October 12, 2009

The Good Teacher 
Sarah Jennings, Crosswalk.com Family Editor

And as he was setting out on his journey, a man ran up and knelt before him, and asked him, "Good Teacher, what must I do to inherit eternal life?" And Jesus said to him, "Why do you call me good? No one is good but God alone. You know the commandments: `Do not kill, Do not commit adultery, Do not steal, Do not bear false witness, Do not defraud, Honor your father and mother.'" And he said to him, "Teacher, all these I have observed from my youth." And Jesus looking upon him loved him, and said to him, "You lack one thing; go, sell what you have, and give to the poor, and you will have treasure in heaven; and come, follow me." At that saying his countenance fell, and he went away sorrowful; for he had great possessions. Mark 10:17-30

Autumn is still young, but it has already been filled to the brim with teacher-student relationships. I'm taking two classes and teaching another. Each class is a reminder to me of how difficult it is to be a good teacher… and a good student.

Take my anatomy and physiology class, for example. This particular teacher is gifted at what you might call "tough love." He challenges his students.  

This past Saturday was particularly tough. We began class with a difficult exam. The exam was followed by 6 hours of class lecturing and participation. Our professor likes to interact with his students, and if you don't know the answer to a question, you're not off the hook. He'll spend 10 minutes pulling the answer out of you. Most students panic when he calls their name.

As "bad" as this teacher may sound, a closer look reveals the negativity lies more with the students. Amid the grumbling, angst, and exasperation over this professor's teaching style, you can find one lost learning opportunity after another.

Case in point: many students drop his class, but those who complete his class are often some of the most knowledgeable students at the school. And he isn't mean. He tries to instill confidence in his students, and he gives you more study guides, clues, and outright answers to test questions than any other teacher I've known.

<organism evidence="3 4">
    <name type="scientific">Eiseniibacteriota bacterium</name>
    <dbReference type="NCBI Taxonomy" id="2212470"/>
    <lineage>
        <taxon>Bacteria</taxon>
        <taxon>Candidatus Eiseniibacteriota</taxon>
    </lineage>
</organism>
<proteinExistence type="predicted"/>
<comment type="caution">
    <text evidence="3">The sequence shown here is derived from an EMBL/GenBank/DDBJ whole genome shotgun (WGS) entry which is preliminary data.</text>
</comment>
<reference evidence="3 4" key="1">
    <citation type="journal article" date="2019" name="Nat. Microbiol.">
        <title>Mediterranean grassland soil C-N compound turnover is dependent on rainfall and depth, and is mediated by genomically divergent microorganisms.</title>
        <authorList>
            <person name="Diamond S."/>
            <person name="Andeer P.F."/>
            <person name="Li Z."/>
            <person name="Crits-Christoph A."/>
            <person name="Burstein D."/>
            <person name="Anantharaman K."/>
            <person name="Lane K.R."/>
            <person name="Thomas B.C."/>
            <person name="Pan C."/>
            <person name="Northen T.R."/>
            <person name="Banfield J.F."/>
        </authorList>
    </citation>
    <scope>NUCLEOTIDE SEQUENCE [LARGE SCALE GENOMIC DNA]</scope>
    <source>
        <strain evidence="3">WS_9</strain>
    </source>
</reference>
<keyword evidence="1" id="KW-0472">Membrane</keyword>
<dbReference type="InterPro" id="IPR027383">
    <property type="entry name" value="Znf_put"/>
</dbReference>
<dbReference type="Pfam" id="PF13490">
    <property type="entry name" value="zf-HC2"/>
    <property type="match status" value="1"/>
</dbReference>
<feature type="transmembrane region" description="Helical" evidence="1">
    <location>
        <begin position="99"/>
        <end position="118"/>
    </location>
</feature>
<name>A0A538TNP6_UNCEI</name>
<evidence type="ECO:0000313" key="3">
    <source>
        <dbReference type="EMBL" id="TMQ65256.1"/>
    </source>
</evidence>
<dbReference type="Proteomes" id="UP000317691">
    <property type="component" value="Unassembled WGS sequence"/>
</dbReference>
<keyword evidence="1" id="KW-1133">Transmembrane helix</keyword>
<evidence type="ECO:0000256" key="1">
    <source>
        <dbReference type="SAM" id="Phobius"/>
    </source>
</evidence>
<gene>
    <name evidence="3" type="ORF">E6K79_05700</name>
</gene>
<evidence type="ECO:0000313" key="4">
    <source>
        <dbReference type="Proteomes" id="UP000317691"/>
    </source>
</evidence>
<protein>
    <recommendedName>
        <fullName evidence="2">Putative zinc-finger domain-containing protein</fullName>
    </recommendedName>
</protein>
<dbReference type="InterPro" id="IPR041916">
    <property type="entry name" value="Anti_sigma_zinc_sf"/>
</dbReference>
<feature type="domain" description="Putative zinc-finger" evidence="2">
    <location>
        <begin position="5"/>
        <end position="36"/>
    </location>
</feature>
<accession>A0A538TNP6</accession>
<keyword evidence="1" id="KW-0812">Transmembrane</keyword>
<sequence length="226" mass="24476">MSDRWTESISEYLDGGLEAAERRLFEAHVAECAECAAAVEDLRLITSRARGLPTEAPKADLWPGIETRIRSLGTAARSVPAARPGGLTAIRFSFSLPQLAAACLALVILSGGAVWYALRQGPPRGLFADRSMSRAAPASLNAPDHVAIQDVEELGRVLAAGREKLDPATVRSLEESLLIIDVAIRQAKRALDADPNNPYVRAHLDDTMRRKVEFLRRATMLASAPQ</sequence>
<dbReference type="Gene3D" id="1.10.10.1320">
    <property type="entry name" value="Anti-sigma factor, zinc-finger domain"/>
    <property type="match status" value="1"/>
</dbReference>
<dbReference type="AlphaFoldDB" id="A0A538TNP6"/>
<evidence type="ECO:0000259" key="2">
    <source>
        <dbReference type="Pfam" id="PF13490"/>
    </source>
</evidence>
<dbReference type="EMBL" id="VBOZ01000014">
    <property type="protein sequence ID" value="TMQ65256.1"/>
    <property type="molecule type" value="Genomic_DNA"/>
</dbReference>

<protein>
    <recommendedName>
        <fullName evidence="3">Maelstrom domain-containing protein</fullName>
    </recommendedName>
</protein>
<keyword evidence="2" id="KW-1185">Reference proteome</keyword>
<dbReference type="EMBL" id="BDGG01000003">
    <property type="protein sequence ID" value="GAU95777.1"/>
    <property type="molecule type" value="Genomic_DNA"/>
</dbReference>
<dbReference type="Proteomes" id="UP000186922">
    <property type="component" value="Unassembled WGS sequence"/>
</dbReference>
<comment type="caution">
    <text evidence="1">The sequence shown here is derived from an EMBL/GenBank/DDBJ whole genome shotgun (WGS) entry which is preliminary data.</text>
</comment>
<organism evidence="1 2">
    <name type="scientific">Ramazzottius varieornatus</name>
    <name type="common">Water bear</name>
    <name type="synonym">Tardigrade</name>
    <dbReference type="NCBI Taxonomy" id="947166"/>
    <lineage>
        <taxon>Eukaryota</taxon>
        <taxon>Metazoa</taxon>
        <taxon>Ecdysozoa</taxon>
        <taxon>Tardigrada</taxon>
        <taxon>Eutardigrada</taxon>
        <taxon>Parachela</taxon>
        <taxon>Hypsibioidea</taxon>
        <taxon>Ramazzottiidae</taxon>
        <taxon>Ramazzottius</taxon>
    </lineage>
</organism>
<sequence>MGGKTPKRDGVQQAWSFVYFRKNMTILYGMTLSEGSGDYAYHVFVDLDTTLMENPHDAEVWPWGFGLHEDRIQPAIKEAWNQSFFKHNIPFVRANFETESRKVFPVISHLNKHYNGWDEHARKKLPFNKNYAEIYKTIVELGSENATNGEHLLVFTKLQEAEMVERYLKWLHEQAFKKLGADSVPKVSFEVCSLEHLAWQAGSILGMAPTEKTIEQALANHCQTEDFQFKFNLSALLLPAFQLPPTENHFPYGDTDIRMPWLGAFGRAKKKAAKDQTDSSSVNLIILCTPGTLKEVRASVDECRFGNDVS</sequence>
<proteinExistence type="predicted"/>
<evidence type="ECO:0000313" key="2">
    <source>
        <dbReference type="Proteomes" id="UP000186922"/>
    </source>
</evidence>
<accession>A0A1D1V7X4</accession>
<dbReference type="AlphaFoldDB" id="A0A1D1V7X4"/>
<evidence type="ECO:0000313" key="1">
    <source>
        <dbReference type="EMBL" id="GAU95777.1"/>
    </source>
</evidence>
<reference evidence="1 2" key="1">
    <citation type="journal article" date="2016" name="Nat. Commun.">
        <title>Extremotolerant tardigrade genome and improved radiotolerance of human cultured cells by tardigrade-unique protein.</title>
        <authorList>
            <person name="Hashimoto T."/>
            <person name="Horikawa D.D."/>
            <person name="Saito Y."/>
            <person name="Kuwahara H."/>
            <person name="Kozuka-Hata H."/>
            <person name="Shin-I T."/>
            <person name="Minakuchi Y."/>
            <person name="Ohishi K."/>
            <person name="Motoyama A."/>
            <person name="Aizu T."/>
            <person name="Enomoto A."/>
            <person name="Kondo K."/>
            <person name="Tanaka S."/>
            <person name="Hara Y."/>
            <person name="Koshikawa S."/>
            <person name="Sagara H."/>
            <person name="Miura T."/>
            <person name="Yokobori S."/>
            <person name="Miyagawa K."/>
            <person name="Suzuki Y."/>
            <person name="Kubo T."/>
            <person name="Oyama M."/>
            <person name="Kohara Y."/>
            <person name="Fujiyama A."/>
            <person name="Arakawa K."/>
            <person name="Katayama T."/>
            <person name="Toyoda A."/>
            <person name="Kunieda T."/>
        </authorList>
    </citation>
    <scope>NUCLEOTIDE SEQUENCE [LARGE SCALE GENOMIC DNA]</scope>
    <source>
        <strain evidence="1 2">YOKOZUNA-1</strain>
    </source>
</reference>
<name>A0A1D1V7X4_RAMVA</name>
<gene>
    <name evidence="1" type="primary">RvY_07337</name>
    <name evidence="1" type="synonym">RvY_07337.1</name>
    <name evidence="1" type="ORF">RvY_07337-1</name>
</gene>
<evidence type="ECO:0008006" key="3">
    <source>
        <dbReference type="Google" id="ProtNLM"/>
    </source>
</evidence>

He's fond of giving this spiel over and over again:

"I am not here to make you feel bad. I am here to help you. You might not like me for it, but I know which methods work for mastering this material. Just trust me, do what I say, and you'll walk out of here with an A or a B."

Sometimes I feel Jesus, the Good Teacher, says something very similar to us. "Just trust me. I am here to help you. I am going to give you all the answers you need!" Yet even with countless pages of holy scripture to turn to and help from the Holy Spirit, we struggle to be God's students.

We can see the difficulties of the teacher-student relationship in the opening scriptures. Jesus answers this man's questions. But the man doesn't like what Jesus says and walks away.

Had the young man stayed, he would have inherited more treasures and wisdom than he could ever have acquired on his own. But he didn't stick around long enough. Like so many students in my class, he leaves before the learning has really begun.

How often do we feel like God has taken on the role of the impossible professor, expecting us to live up to standards we feel are unfair? How tempting is it to take out parts of the Bible that make us uncomfortable or don't make sense to us? Perhaps you even know someone who has walked away from the faith because of a hard teaching.

If you're struggling to embrace a teaching of the faith, I encourage you to stick around a little longer and reap the rewards of perseverance. Trust the Good Teacher with the answers you seek.

Intersecting Faith & Life: Instructing the ignorant is a spiritual work of mercy. If you know someone who is confused about a particular aspect of the Christian faith, help them find clarity.

Further Reading

Hebrews 4:12-13